iearts, you are willing frankly to tell
ne, are becoming harder, and that if
rou come to Christ it will be more of an
,indertaking iow than It ever would
iave been before. Oh, fly for refuge!
rhey avenger of blood is on the track!
I'he throne of judgernent will soon be
iet, and if you have anything to do to
ward your eternal salvation you had
Jetter do it now, for the redemption of
he )soul is preciomand it ceaseth for
It is very certain that you and I must
soon appear befbre God in judgment.
We cannot escape it. The Bible says,
,Every eye shall see him, and they also
which plerced hi in, and all the kindreds
r>f the earth shall wail because of him."
On that day all our advantages will
come ptil for our glory or for our dis
comiiture-every prayer, every sermon,
every exhortatory remark, every re
p)roof, every call of grace; and while
tle heavens are rolling away like a
scroll and the world is being destroyed,
your destiny and my destiny will be
announced. AlaI.! alas! if on that d,y
it is lonid that %%e have neglected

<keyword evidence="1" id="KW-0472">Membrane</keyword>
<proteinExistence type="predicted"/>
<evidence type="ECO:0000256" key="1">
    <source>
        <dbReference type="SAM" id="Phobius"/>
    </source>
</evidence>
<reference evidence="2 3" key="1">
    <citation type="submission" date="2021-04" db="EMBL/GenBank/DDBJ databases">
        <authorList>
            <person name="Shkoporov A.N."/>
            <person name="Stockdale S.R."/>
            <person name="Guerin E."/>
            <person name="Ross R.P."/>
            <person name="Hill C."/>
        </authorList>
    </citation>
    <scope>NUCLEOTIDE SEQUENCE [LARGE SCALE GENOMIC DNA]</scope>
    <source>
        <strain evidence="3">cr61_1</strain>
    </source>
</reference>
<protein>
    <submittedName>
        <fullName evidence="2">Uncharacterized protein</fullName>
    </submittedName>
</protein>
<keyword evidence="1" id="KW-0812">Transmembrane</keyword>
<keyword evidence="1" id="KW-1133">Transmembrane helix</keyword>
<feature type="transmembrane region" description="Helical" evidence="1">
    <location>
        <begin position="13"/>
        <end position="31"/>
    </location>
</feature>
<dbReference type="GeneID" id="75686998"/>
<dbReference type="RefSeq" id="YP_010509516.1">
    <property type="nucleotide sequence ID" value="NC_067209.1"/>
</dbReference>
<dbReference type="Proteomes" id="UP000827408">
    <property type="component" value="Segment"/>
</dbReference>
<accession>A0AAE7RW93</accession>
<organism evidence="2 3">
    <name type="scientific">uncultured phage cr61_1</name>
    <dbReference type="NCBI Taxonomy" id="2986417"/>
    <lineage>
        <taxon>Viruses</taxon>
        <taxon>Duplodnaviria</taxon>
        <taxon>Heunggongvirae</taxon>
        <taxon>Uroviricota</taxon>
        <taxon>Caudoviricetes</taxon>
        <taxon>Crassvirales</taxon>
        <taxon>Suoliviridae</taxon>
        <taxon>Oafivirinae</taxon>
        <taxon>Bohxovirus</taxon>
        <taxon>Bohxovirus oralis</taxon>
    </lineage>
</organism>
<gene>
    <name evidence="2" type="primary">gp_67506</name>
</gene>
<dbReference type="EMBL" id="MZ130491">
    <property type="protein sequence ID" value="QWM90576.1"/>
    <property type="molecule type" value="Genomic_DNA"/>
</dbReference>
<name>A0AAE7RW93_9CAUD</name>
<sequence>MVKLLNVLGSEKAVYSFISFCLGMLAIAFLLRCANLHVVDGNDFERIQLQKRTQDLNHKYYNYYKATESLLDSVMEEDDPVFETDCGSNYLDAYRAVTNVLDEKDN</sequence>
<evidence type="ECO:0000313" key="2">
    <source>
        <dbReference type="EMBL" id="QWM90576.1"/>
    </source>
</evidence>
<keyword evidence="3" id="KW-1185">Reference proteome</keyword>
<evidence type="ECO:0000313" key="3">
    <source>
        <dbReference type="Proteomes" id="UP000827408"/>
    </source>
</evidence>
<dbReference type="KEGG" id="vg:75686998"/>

these mnatt-rs. We may throw them
Tfl now. We'rannflot, then. We will all
be in earnest then. Iit no pardon
thein. No offer of salvation then.
I)riven away in our wickedness-bn.
ished, exile:1 forever!
Hlave you ever iiragined whit will
bw the solito(quly of the soul on that day
inpardoned as it looks back upon its
past. 1i Fe ? h,"say I ie soul, 'I had
"lorioit s-tbbaths. There was one Sab
a-I h in ault tini whvin [ was invited to
hrist. There was Ia -4Sbbithfli morning
when .Jtlius stwil and spread out his
tris an invite-l mi to his holy
ivart. I reftisedI hiin. I havo de.
Aroyel mllysell'. I have no tte
-Ase t.o blame. iNin cowtplete. Dark
ke.is mniiLying, deep; eternal ! I am
ost ! Notwith.standior all tilt oppor
.niities I ha-.1ve h to Al being saved, I
tn lost! Oh thoit lfic suitilering L-)rd
,Od A.lnight v, 1 arn lost ! ) day
i jalgemient, i atm lost! 0 father,
nother, brother, sister, child in glory,
ti a lost!" A tid I ben as the tide goes
mit Your soul goes out with it-farther
roi God, farther from happiniss, and
hear vour voice fainter and taiti(er
mid faiiter: "Lost! Lost! Lost!
j.st! 0st!' O ye tying yet immor
al imen! "6euk the Lord while lie may
hit I want you to take tihle hint of
lie text that I have no time to dwell
i- -the hint that, there is a t ime when
le cannot be found. There is a mian
1n this cit.y, eighty yeari of age, who
aid to iL c!ergyman wio caine in, "Do
ott think I hat a inan at. eighty y ears of
ge can get )al doleld" "''Oh, yes,"
aid the clergy man. Thi old man said,
'I can't; when I was twenty years of
tgv- iln noweighty years-the spirit
f (od came to mny soir u, and I fIt IL the
iiort.ance of attending to these
hinlugs, but I put it ol, I rT jected (od,
uid since then 1 have had no leeling.''
'Well," sid the minister, "wouldn't
Coi like to have me1 piray with you?"'